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In his courses, Howard uses Results Technologies to instigate instant change on a subconscious level.
Human's Lib is fueled by the nonstop synth-pop hooks and brightly textured melodies that went on to be a trademark of Howard Jones. His brand of spirited keyboard-and-lyric exuberance lent itself to a large part of the mid-'80s, especially in Britain. The tracks on Human's Lib are energetic and colorful, coming to life the best on "New Song," a number 27 hit for Jones in the U.S., and on the finely structured "What Is Love?," which gave him the number 33 spot on the singles chart four months later. While both of these songs rested at the bottom end of Billboard's Top 40, they went to number three and number two, respectively, in the U.K., with the album going all the way to number one, proving that his techno-pop stylings were better-appreciated on his side of the Atlantic. Outside of the singles, the album still holds well, with efforts like "Hide and Seek," "Conditioning," and "Pearl in the Shell" following through with a buoyant but orderly techno-pop keenness mustered through his clean use of the synthesizer. Although 1985's Dream Into Action is tighter both musically and lyrically, Human's Lib acts as a well-grounded starting point for Jones' future success.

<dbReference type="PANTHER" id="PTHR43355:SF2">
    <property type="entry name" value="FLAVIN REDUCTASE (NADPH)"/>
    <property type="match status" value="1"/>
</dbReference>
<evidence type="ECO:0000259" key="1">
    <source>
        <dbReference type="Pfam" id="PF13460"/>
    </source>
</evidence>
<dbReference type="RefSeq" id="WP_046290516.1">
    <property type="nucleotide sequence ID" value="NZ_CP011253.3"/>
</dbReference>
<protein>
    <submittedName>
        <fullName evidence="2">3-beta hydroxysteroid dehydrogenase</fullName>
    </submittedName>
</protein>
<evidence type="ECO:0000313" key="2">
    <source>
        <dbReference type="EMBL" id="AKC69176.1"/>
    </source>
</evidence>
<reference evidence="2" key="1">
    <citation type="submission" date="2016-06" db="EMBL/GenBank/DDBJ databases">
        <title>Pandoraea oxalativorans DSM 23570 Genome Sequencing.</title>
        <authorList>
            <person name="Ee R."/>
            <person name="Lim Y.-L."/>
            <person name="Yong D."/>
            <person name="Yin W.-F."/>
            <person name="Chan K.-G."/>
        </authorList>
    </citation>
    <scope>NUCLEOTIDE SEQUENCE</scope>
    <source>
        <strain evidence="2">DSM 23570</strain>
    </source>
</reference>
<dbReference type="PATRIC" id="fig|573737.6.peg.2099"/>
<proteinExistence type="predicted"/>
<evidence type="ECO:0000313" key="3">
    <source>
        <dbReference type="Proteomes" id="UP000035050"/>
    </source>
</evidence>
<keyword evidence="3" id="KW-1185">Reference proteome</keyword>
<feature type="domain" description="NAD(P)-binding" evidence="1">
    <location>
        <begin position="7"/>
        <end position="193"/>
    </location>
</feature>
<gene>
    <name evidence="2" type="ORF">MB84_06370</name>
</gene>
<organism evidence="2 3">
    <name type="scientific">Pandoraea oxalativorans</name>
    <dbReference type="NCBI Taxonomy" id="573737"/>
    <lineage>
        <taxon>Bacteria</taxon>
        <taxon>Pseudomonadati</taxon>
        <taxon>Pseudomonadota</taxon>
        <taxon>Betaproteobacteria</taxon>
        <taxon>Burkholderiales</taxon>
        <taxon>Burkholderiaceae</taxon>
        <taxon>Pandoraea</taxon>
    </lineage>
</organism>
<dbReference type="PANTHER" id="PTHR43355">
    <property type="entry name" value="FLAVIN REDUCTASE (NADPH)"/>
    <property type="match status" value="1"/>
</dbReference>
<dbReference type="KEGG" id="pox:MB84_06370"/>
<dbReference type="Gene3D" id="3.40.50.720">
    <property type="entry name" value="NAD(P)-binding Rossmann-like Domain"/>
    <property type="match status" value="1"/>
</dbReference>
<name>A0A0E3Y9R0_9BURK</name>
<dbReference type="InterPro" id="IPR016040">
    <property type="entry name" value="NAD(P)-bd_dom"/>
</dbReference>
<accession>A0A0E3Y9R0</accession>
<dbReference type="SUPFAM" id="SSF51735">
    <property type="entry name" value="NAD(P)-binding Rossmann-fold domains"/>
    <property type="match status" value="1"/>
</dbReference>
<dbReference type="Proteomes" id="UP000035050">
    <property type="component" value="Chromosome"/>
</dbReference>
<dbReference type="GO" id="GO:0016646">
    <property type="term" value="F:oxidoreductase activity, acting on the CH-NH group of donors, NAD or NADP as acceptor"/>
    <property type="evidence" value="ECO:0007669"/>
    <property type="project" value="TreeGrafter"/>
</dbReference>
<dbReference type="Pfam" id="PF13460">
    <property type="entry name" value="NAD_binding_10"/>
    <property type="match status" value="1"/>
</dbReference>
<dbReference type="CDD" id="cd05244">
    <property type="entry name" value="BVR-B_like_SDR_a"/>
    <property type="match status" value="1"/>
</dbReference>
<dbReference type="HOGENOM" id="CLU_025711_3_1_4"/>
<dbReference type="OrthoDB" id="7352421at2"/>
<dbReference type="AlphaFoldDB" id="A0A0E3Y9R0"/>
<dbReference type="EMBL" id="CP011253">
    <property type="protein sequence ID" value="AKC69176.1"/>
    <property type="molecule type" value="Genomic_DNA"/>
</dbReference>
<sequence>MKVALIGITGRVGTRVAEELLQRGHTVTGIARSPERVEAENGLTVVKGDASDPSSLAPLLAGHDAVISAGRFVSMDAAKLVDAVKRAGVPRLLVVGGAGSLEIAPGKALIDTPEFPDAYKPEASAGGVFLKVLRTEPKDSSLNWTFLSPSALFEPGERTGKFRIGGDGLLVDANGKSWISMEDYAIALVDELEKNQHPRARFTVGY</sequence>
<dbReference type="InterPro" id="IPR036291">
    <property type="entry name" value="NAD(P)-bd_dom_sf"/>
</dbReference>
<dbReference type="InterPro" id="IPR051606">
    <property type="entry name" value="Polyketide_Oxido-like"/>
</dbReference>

Director Martin Scorsese's Hugo, adapted from the novel The Invention of Hugo Cabret, by Brian Selznick, presents composer Howard Shore, working on his sixth Scorsese film, with distinct requirements that he fulfills ably. The story is set in 1930s Paris, and it is concerned with magical and childlike elements, also taking in the early days of cinema. For this most lighthearted (and most Gallic) of Scorsese efforts, Shore appropriately suggests French moods everywhere. The basic way he achieves this is by using two different sets of musicians simultaneously on most cues. There is a full orchestra, to be sure, but it tends to occupy the background of the sound picture…